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Trump’s pick to lead ICE is as extreme as he is on immigration

"They’re going to have to start pushing these individuals out. Shouldn’t we kind of share the burden throughout the country?”

WASHINGTON, DC - APRIL 09: A U.S. Customs and Border Protection patch on the uniform of Rodolfo Karisch, Rio Grande Valley sector chief patrol agent for the U.S. Border Patrol, as he testifies during a U.S. Senate Homeland Security Committee hearing on migration on the Southern U.S Border on April 9, 2019 in Washington, DC. During the hearing, lawmakers questioned witnesses about child mentions, minor reunification, and illegal drug seizures on the Southern Border. (Photo by Alex Edelman/Getty Images)
WASHINGTON, DC - APRIL 09: A U.S. Customs and Border Protection patch on the uniform of Rodolfo Karisch, Rio Grande Valley sector chief patrol agent for the U.S. Border Patrol, as he testifies during a U.S. Senate Homeland Security Committee hearing on migration on the Southern U.S Border on April 9, 2019 in Washington, DC. During the hearing, lawmakers questioned witnesses about child mentions, minor reunification, and illegal drug seizures on the Southern Border. (Photo by Alex Edelman/Getty Images)

In a Sunday morning tweet, President Donald Trump announced that he will appoint Mark Morgan, former head of Customs and Border Protection (CBP), to serve as the next director of Immigration and Customs Enforcement (ICE).

“I am pleased to inform all of those that believe in a strong, fair and sound Immigration Policy that Mark Morgan will be joining the Trump Administration as the head of our hard working men and women of ICE,” Trump wrote. “Mark is a true believer and American Patriot. He will do a great job!”

Morgan served as Border Patrol chief for the last six months of the Obama administration before he was fired in January 2017 by Trump’s first Homeland Security Secretary John Kelly. Since he was let go, Morgan has made public statements of support for Trump’s hardline immigration policies, from a physical wall along the U.S.-Mexico border to a family separation-esque dramatic action to curb migration.

In April, Morgan appeared on the president’s favorite television network, Fox News, to support his proposal to release migrants, whom he labels as “burdens,” into sanctuary cities.

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“I’ve been [to the border],” Morgan told Fox News. “The Border Patrol, ICE, their facilities are overwhelmed, the faith-based organizations and other nongovernmental organizations are overwhelmed. They have no choice. They’re going to have to start pushing these individuals out. Shouldn’t we kind of share the burden throughout the country?”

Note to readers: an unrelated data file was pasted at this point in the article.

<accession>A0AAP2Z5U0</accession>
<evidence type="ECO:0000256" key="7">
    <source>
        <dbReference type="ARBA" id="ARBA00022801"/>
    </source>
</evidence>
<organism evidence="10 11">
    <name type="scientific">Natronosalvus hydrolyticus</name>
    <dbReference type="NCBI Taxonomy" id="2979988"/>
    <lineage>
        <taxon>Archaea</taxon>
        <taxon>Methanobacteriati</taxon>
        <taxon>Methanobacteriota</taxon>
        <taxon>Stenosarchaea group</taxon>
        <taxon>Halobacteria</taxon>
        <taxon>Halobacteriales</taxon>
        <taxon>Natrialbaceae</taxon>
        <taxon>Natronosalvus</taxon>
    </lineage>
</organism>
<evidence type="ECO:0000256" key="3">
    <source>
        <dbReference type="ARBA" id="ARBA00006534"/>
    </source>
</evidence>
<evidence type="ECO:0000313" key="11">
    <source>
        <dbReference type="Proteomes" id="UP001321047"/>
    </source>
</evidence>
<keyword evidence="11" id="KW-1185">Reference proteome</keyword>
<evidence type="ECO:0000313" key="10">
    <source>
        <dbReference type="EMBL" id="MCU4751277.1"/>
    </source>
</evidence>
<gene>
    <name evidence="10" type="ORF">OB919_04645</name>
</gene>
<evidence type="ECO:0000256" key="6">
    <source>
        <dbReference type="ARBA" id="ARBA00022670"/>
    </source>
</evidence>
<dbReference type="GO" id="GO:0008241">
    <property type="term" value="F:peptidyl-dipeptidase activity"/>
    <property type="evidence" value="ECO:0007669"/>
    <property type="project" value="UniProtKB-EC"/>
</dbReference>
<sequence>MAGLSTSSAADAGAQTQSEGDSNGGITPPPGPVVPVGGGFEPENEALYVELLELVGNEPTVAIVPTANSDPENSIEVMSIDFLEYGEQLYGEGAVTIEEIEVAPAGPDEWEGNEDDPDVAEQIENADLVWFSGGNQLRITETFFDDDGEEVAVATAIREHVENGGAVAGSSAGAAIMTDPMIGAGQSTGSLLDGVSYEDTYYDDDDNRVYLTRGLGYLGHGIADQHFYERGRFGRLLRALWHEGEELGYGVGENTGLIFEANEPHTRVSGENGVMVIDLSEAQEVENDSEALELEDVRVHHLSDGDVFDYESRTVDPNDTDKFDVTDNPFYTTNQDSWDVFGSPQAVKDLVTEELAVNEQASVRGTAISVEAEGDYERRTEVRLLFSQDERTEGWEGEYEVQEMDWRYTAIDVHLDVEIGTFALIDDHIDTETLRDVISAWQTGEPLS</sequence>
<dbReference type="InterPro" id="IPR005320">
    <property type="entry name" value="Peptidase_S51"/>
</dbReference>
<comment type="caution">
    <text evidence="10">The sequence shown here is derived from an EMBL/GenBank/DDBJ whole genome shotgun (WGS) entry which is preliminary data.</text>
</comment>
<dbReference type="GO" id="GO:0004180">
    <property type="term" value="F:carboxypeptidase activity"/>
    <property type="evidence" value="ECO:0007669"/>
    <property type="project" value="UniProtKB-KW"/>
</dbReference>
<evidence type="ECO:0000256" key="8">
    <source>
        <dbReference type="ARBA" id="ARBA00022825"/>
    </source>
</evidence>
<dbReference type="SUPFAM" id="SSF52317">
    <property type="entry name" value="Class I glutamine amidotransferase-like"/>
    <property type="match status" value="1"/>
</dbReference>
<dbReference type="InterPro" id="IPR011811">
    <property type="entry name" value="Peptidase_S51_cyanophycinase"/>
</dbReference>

As ThinkProgress has previously reported, this proposal would target primarily blue states and cities that did not vote Trump into office.

“Here’s phase one of what ‘tougher’ looks like, in my opinion,” Morgan told The Los Angeles Times in an interview last month. According to Morgan, administration officials must “stop expecting that Congress is going to do their job. DHS is going to have to address this issue all alone.”

Like Trump, Morgan believes that the country’s asylum laws are to blame for the immigration “crisis,” saying, “the incentive is: grab kid, step one foot onto U.S. soil, and you’re allowed in, never to be heard from again.”

“In the immediate, we have to do something — even if we lose in the courts, we still gotta do something to stop the incentive,” Morgan told the paper.

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This view of asylum seekers is grossly misinformed. Contrary to Morgan’s and Trump’s belief that asylum seekers are “never to be heard from again” once they enter the United States, 96% of asylum seeking families show up to their court proceedings, according to the American Immigration Council.

While Morgan has yet to be formally nominated, many members of the Trump administration were blindsided by his sudden announcement on Twitter, according to reports.

If confirmed, Morgan would be the first official replacement at the DHS since White House senior adviser Stephen Miller reportedly encouraged Trump to purge top officials from the agency. During this purge, Trump pulled the nomination of Ron Vitiello as ICE director because he wanted to move DHS in “a tougher direction.” Since then, former ICE deputy director Matthew Albence, who once likened the detention of immigrant children to “summer camp,” has served as acting director of ICE.